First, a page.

In an important breakthrough for the forensic science community, researchers have developed the first-ever biological identification method that exploits the information encoded in proteins of human hair.
Scientists from Lawrence Livermore National Laboratory (LLNL) and a Utah startup company have developed the groundbreaking technique, providing a second science-based, statistically validated way to identify people and link individuals to evidence in addition to DNA profiling.
The new protein identification technique will offer another tool to law enforcement authorities for crime scene investigations and archaeologists, as the method has been able to detect protein in human hair more than 250 years old.
Aim to identify people using only one hair
Once the method is optimized, the researchers believe they could use protein markers from a small number of human hairs, possibly as little as one, to distinguish an individual among the world’s population.
“We are in a very similar place with protein-based identification to where DNA profiling was during the early days of its development,” said LLNL chemist Brad Hart, the director of the Lab’s Forensic Science Center and co-author of a paper detailing the work.
“This method will be a game-changer for forensics, and while we’ve made a lot of progress toward proving it, there are steps to go before this new technique will be able to reach its full potential.”
The work of LLNL scientists, a researcher with Utah-based Protein-Based Identification Technologies, LLC and other collaborators is described in a paper published today in PLOS ONE(link is external), a San Francisco-based peer reviewed online scientific journal.
The team’s collaborators and advisers include researchers from seven universities – Utah Valley University, the University of Utah, Montana State University, the University of California, Davis, the University of Bradford in the United Kingdom, George Mason University and the University of Washington.
In the PLOS ONE study, the researchers examined male and female hair samples for 66 European-Americans, five African Americans, five Kenyans and six skeletal remains from the 1750s and 1850s, finding a total of 185 protein markers so far. Each person’s number of hair protein markers, combined with their pattern of protein markers, is unique.
The researchers believe that the number of individual protein markers that can be used to differentiate people could go as high as 1,000. Protein markers also can be found in other tissue types, such as shed skin cells, bones and teeth, and the scientists have started studying how people can be identified using the latter two tissues.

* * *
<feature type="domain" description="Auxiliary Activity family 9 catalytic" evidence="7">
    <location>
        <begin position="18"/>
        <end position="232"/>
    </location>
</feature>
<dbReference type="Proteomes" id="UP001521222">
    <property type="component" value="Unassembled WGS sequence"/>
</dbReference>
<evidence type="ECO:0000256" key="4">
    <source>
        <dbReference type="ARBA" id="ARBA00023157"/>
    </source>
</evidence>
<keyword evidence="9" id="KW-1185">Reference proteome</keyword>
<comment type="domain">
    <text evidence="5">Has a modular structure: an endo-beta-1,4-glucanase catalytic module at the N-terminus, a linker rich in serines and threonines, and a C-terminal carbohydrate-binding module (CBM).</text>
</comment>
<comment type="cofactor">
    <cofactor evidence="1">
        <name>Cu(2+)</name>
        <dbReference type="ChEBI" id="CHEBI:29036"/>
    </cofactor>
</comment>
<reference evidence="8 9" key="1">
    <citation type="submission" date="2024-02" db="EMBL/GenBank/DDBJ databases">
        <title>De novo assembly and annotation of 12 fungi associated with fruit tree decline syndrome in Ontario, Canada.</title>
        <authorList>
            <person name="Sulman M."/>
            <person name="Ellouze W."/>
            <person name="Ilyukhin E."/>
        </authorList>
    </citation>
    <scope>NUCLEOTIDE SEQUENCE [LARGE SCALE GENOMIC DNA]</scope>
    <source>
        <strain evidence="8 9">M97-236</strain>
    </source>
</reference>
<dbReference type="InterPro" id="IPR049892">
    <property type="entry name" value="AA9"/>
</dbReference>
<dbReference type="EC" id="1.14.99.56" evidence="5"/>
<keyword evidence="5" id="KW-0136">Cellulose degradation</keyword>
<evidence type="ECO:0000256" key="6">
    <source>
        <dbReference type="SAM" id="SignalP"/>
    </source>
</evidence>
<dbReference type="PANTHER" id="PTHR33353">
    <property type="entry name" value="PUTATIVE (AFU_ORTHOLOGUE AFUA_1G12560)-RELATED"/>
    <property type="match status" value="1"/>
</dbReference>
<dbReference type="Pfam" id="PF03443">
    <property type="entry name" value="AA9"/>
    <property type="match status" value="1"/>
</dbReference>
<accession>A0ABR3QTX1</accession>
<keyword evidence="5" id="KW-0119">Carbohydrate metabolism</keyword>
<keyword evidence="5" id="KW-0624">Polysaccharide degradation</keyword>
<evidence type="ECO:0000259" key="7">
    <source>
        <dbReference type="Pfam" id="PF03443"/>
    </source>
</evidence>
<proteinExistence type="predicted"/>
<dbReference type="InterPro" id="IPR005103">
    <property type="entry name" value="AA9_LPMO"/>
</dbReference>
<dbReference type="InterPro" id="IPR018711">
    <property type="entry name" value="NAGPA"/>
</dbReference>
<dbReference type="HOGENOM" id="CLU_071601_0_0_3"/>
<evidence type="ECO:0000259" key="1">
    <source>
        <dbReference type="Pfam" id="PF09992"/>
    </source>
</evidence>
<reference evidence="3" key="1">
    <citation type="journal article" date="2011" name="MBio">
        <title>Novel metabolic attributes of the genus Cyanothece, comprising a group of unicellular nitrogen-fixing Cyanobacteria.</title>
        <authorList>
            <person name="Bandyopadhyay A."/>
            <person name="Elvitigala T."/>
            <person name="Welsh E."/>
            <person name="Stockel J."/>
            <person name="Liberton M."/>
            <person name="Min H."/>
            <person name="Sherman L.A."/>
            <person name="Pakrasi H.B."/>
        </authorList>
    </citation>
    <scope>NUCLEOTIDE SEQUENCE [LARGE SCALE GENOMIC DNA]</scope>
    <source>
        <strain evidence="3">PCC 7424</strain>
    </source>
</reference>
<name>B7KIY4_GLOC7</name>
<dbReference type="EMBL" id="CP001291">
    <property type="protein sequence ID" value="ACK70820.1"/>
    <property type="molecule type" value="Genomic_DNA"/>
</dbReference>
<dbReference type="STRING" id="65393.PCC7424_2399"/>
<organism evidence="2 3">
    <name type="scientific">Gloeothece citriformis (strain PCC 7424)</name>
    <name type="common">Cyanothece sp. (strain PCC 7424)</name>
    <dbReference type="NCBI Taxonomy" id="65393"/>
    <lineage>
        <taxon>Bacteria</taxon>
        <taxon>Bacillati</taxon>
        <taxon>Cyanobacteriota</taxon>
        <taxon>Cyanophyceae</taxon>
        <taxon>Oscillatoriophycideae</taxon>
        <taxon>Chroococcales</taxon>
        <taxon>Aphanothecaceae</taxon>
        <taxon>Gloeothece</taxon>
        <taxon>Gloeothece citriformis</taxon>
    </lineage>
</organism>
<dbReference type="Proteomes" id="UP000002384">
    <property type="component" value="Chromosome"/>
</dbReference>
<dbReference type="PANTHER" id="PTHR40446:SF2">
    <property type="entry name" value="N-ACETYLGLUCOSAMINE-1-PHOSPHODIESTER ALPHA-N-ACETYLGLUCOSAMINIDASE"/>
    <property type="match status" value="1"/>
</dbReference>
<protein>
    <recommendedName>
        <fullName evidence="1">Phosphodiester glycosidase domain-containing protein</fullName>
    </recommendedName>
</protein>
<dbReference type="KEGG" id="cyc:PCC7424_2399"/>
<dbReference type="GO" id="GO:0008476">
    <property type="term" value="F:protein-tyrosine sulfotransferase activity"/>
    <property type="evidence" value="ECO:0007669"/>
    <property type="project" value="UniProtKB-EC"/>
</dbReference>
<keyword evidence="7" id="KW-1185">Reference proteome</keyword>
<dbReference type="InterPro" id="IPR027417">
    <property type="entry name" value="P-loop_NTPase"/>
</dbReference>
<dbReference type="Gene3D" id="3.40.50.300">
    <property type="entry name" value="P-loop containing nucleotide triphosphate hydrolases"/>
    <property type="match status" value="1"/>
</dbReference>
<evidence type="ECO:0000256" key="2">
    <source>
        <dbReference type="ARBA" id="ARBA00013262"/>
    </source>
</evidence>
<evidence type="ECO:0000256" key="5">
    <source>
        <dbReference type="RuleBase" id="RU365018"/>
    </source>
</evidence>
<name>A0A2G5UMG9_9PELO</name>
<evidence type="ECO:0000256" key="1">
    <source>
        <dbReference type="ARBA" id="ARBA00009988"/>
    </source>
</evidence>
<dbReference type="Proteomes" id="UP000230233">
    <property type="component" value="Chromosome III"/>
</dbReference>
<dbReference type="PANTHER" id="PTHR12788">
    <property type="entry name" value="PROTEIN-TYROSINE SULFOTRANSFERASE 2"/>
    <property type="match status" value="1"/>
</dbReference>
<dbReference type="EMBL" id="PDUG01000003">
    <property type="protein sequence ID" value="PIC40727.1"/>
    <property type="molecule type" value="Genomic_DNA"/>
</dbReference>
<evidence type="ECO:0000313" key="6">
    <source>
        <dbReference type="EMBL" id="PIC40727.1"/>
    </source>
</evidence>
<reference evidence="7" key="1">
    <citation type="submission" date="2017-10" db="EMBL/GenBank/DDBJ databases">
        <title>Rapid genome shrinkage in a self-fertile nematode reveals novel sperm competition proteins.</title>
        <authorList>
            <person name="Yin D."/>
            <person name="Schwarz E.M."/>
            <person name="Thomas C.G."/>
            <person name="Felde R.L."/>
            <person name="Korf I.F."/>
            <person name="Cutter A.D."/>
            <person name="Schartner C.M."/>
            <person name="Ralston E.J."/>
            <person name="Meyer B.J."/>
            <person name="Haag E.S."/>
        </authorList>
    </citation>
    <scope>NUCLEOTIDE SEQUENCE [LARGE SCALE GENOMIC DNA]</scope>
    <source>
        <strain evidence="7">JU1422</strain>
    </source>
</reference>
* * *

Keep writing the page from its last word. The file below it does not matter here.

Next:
Using their current sample sizes, the researchers are able to find enough markers to provide a unique pattern for an individual that would distinguish that person among a population of 1 million.
The new method, in effect, addresses a 2009 National Research Council(link is external)report on forensic science that detailed the weaknesses of many current approaches and reported an urgent need for new science-based forensic methods.
“Nuclear DNA is the gold standard for human identification, but it is quite fragile,” Hart said. “When the DNA molecule degrades from light, heat exposure or other environmental conditions, it becomes useless for identification.”
Proteins more robust than DNA
Proteins are chemically more robust than nuclear DNA. That point was illustrated by the team’s work as the researchers found protein markers in human hair from six skeletal remains taken from cemeteries in the greater London area dating back about 150 to 250 years.
In the research, the protein markers used by the scientists have been variants in the proteins resulting from amino acid substitutions that stem from DNA mutations, and are known as single amino acid polymorphisms (SAPs).
The team’s research kicked into high gear in March 2013 when biochemist Glendon Parker, the inventor of the protein identification concept and then an associate professor at Utah Valley University, came to work at LLNL. Parker is the lead author of the PLOS ONE paper.
“Glendon’s clever invention was to realize that the uniqueness of SAPs could be used to identify individual people, and the robustness of the technique relies on its link back to DNA,” said Deon Anex, an LLNL chemist and co-author.
Although people do not inherit proteins, they do inherit the DNA that produces their proteins.
“As a result, there is a link between the protein markers that we find and a person’s DNA. There are two reasons why this is particularly important: the DNA is unique to each individual and it is inherited from a person’s parents,” Anex said.
Currently, the sample preparation, instrument run time and analysis period for the protein identification method requires about 2 1/2 days, Anex said, noting the team expects the cost to be competitive with other similar technologies.
“The discovery phase has been quite complex, but once the technique is established, we believe it can be made into a routine procedure for use in crime labs.”
The researchers are seeking to establish a set of 90-100 protein markers that would be sufficient to distinguish an individual among the world’s population using a single hair.
In addition to Hart, Parker and Anex, other LLNL researchers who have worked on the project are biochemist and postdoc Katelyn Mason, bioinformaticist Marisa Torres and biologists Bonnee Rubinfeld and Cheryl Strout.